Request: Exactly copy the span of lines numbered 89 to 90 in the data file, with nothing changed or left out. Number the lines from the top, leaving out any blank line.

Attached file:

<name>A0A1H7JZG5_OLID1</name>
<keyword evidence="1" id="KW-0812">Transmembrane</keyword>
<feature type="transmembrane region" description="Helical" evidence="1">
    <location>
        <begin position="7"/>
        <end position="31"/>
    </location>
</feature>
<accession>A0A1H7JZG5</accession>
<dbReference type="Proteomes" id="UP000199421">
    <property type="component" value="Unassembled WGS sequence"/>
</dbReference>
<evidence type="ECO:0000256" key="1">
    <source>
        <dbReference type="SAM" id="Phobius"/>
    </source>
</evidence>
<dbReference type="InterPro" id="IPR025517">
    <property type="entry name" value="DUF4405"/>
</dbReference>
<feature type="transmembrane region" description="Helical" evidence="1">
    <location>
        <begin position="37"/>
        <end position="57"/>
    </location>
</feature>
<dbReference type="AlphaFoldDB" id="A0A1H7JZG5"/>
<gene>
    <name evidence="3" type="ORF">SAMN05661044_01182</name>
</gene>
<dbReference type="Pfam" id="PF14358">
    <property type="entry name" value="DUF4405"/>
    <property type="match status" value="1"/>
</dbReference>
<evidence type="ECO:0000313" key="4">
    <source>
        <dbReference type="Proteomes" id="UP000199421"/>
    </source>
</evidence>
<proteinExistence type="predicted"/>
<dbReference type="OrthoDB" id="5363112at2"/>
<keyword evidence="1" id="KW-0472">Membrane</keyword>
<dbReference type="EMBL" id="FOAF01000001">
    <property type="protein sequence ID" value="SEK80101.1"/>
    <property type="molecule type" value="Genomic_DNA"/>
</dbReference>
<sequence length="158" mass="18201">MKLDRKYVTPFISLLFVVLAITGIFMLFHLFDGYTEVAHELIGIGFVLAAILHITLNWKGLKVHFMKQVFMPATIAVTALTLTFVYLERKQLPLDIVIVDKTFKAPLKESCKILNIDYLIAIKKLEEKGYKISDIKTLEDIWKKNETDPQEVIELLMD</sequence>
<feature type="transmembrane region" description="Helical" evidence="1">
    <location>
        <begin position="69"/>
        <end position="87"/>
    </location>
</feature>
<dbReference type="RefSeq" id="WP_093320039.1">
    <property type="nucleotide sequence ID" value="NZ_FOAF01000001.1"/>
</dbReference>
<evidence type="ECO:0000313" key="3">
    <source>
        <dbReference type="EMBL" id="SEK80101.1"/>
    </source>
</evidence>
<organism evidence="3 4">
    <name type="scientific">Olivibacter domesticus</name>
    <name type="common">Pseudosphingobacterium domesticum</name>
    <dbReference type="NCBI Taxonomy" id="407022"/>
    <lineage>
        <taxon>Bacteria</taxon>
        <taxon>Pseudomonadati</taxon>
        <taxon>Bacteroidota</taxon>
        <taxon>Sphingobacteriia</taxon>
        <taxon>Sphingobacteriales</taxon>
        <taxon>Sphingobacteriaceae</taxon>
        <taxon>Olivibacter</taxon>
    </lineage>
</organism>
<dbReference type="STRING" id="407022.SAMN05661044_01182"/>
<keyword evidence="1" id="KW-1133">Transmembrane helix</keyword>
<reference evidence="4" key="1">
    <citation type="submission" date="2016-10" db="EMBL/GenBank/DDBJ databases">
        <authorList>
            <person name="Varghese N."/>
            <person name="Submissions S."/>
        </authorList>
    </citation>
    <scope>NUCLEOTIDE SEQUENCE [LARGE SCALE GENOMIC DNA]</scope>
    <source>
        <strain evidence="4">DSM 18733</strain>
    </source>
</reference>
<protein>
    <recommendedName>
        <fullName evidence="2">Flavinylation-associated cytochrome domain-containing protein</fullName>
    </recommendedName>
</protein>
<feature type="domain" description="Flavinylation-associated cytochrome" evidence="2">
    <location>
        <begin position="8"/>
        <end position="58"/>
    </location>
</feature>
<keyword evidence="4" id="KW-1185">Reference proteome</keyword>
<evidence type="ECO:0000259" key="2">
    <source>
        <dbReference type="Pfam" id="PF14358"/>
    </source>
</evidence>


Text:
</reference>
<protein>